Baseball Scout A Link In WVU Football Recruiting Tale

Aaron Beasley

Baseball Scout A Link In WVU Football Recruiting Tale


MORGANTOWN, W.Va. — This is one of those “small world, isn’t it” stories.

It started out being a look at Steve Dalkowski, a left-handed pitcher who recently died but was said to be the hardest thrower ever to take a pitching mound. Those who saw him said he had to throw it at 110 miles an hour and he was the model for Nuke LaLoosh, the fictional hard-throwing pitcher with no control in the movie “Bull Durham.”

A friend from my baseball writing days, Hank King, who was the Philadelphia Phillies’ advance scout and batting practice pitcher, once had told me that he had played on a team with Dalkowski and that he was quite the character and that he had a lot of stories about him, but they are now going to have to wait for another day.

For King, who hails from Eastern Pennsylvania, we come to find out, played a key role in getting West Virginia one of the greatest cornerbacks ever to play at the school, and as hungry as we all are for football around here, this story is a perfect way to spend another day in quarantine.

After his playing days ended, King not only scouted opponents for the Phillies during the 1980s and 1990s, but he was active in local sports in the area.

West Virginia’s key man recruiting that area was former defensive line coach Bill Kirelawich and the two men developed a relationship.

Now it’s well known that Kirelawich is credited with getting Aaron Beasley, today a WVU Hall of Famer and a veteran of a nine-year NFL career with Jacksonville, the New York Jets and Atlanta, to come to WVU.

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But Beasley first really made his name at Valley Forge Military Academy and it was King who pointed him in the direction of that school, where Kirelawich found him.

“I was refereeing a high school basketball game (at Penn that Beasley was playing in),” King said the other day when asked about it. “I asked him what he was going to do after high school and he said he didn’t know. So I asked him if he’d be interested in going to Valley Forge.”

After the game, Beasley stopped by the officials’ dressing room and told King that he would be interested and they set up a visit there three weeks later.

Now Valley Forge was coached by Jim Burner and was turning out a lot of football players, many of them heading to WVU. Among the players to become big-time college players were Julian Peterson, Larry Fitzgerald, Chris Doleman, Mario Grier and Lawrence Wright.

Kirelawich wasn’t fully sold on Beasley as a cornerback at first. He had split time at quarterback along with defense.

“Beasley was an OK defensive back, but you know how films were then,” Kirelawich said. “Defensive backs never got into the films. You’d have to watch 200 plays to see 10 plays where he actually makes a play.”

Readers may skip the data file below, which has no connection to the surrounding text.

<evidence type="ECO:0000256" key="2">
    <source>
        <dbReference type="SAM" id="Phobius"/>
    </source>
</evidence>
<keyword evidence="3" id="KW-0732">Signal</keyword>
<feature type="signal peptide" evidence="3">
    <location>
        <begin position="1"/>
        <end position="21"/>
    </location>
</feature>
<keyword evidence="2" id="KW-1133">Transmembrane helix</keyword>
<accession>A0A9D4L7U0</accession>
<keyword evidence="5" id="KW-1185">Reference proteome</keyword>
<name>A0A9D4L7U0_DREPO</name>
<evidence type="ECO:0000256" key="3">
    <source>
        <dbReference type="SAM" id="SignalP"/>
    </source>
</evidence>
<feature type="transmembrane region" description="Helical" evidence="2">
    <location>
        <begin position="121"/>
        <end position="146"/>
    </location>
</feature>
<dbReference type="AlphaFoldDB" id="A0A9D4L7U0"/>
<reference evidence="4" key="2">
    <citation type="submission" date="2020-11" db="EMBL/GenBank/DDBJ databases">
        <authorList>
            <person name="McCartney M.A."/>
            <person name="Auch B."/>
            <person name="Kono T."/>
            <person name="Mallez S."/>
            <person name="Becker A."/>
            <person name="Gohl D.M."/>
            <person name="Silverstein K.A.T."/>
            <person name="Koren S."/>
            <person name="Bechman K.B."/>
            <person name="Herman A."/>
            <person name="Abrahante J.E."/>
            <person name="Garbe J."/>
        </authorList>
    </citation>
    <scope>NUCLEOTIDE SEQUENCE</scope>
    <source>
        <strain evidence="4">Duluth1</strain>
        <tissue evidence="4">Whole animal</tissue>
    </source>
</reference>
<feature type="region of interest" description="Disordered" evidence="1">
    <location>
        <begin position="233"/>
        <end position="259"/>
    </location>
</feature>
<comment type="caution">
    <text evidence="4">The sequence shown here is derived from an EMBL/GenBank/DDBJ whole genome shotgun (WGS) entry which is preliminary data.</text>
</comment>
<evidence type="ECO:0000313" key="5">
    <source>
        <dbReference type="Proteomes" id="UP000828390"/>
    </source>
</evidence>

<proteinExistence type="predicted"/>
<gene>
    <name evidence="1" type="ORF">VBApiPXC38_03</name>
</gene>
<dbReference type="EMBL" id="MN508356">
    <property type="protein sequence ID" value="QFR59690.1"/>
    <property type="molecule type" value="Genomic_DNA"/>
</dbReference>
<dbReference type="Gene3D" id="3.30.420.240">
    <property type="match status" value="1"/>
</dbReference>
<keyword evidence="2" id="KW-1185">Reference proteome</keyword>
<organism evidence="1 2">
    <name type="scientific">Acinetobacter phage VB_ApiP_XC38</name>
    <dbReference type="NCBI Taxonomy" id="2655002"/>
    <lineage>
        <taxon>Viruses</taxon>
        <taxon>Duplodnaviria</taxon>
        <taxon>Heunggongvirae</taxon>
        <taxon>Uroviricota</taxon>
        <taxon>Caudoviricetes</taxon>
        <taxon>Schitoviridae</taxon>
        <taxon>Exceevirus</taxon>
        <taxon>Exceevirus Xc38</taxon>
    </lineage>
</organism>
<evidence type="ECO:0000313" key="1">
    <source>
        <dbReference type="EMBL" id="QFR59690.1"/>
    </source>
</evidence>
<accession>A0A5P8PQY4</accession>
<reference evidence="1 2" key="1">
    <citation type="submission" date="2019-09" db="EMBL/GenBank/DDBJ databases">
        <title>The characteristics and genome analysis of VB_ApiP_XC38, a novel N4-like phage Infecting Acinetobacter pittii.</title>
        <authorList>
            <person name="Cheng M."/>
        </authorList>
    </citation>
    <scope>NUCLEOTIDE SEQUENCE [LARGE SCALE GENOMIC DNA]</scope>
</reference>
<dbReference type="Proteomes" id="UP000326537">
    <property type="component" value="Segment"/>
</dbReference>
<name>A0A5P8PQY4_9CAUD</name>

So what finally sold Kirelawich on this prospect?

“Once I’d seen him play basketball and take over a game I was sold. They were state champions his senior year at Pottstown. I never saw a guy move so fast with the basketball in my life. I went to Donnie Young and said, ‘Let’s get this guy.’ This is the real deal. He’s the corner we always wanted.”

At Valley Forge, Burner turned him into a corner.

“When I went to Valley Forge Military Academy, I didn’t even know how to backpedal,” Beasley recalled in a story John Antonik wrote about him a number of years back. “I just lined up and hit somebody. I can remember using car lights to do extra drills because we didn’t have any lights in the stadium.”

But other people had discovered Beasley at Valley Forge. Boston College, with Randy Edsall, who would go on to be head coach at UConn and have a number of battles with WVU, was among those pushing hard, as did Syracuse.

But King and Kirelawich were close, so close that at one time Kirelawich went to buy a baseball for his son Billy.

King, however, told him not to.

“I’ll get you a ball,” he said.

He did, too.

“And it was signed by Lenny Dykstra,” Kirelawich remembers.

And so Beasley came to WVU in 1992 with what was unquestionably the best defensive backfield class of recruits ever to come to the school at one time — Beasley, Vann Washington, Charles Emanuel and Mike Logan.

Beasley’s career was history-making, leading the nation in 1994 as a redshirt sophomore with 10 picks, including three against Virginia Tech in a game the Mountaineers somehow lost 38-6.

Earlier in the year, Beasley also intercepted a pass against Missouri, a game King had slipped away to see while he was in Pittsburgh advancing the Phillies game that night with the Pirates.

With Beasley, every interception turned into an adventure, going as far back as Pop Warner ball.

“When I was in Pop Warner Football I would have a touchdown and I would start at the 30 going in and out and turn it into like an 80-yard run,” Beasley said. “I always liked the old running backs.”

Well, as Kirelawich remembers it, and he isn’t sure if it was Beasley who made the interception or who it was against, there was one play where this resurfaced.

“They intercepted a ball one time, and they started passing it back and forth to each other down the field. They weren’t screwing around. They were dead serious they were going to get the ball into the end zone but it was like watching the Globetrotters playing the secondary,” Kirelawich said.

Getting to West Virginia proved to be a signature moment in Beasley’s life for not only to find a career, but a wife, marrying gymnast Umme Salim, with whom he has had three daughters.




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